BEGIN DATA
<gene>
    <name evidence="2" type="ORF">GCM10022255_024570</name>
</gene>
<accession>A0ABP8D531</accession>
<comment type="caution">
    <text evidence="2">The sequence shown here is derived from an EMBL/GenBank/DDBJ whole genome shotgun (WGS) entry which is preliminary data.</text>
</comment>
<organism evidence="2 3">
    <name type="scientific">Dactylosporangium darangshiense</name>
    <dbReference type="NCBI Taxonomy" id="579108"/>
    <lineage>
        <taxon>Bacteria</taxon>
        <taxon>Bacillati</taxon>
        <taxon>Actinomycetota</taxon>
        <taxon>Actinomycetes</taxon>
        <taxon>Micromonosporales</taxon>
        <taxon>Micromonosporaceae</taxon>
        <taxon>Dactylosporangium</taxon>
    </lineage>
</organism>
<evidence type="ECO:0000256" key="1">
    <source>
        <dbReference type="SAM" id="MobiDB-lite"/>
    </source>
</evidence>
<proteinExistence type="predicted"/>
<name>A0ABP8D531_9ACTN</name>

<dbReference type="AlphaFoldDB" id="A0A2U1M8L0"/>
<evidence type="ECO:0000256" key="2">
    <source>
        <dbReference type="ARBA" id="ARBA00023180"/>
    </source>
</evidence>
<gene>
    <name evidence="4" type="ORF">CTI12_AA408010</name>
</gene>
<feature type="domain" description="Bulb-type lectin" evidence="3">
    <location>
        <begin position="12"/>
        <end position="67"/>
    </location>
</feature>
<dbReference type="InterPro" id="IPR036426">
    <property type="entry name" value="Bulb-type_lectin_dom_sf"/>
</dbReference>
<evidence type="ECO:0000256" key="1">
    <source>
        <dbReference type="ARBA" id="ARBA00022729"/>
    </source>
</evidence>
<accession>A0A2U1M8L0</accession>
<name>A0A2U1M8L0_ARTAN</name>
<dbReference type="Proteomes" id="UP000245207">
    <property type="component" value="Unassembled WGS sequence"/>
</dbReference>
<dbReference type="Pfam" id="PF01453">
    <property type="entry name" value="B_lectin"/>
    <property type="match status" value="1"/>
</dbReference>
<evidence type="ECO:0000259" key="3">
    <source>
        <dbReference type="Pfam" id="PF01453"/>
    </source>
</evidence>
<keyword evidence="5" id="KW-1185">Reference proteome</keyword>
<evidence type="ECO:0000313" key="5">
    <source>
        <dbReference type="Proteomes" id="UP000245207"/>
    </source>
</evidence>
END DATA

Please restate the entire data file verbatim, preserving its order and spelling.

<gene>
    <name evidence="2" type="ORF">GCM10022255_024570</name>
</gene>
<accession>A0ABP8D531</accession>
<comment type="caution">
    <text evidence="2">The sequence shown here is derived from an EMBL/GenBank/DDBJ whole genome shotgun (WGS) entry which is preliminary data.</text>
</comment>
<organism evidence="2 3">
    <name type="scientific">Dactylosporangium darangshiense</name>
    <dbReference type="NCBI Taxonomy" id="579108"/>
    <lineage>
        <taxon>Bacteria</taxon>
        <taxon>Bacillati</taxon>
        <taxon>Actinomycetota</taxon>
        <taxon>Actinomycetes</taxon>
        <taxon>Micromonosporales</taxon>
        <taxon>Micromonosporaceae</taxon>
        <taxon>Dactylosporangium</taxon>
    </lineage>
</organism>
<evidence type="ECO:0000256" key="1">
    <source>
        <dbReference type="SAM" id="MobiDB-lite"/>
    </source>
</evidence>
<proteinExistence type="predicted"/>
<name>A0ABP8D531_9ACTN</name>

<dbReference type="AlphaFoldDB" id="A0A2U1M8L0"/>
<evidence type="ECO:0000256" key="2">
    <source>
        <dbReference type="ARBA" id="ARBA00023180"/>
    </source>
</evidence>
<gene>
    <name evidence="4" type="ORF">CTI12_AA408010</name>
</gene>
<feature type="domain" description="Bulb-type lectin" evidence="3">
    <location>
        <begin position="12"/>
        <end position="67"/>
    </location>
</feature>
<dbReference type="InterPro" id="IPR036426">
    <property type="entry name" value="Bulb-type_lectin_dom_sf"/>
</dbReference>
<evidence type="ECO:0000256" key="1">
    <source>
        <dbReference type="ARBA" id="ARBA00022729"/>
    </source>
</evidence>
<accession>A0A2U1M8L0</accession>
<name>A0A2U1M8L0_ARTAN</name>
<dbReference type="Proteomes" id="UP000245207">
    <property type="component" value="Unassembled WGS sequence"/>
</dbReference>
<dbReference type="Pfam" id="PF01453">
    <property type="entry name" value="B_lectin"/>
    <property type="match status" value="1"/>
</dbReference>
<evidence type="ECO:0000259" key="3">
    <source>
        <dbReference type="Pfam" id="PF01453"/>
    </source>
</evidence>
<keyword evidence="5" id="KW-1185">Reference proteome</keyword>
<evidence type="ECO:0000313" key="5">
    <source>
        <dbReference type="Proteomes" id="UP000245207"/>
    </source>
</evidence>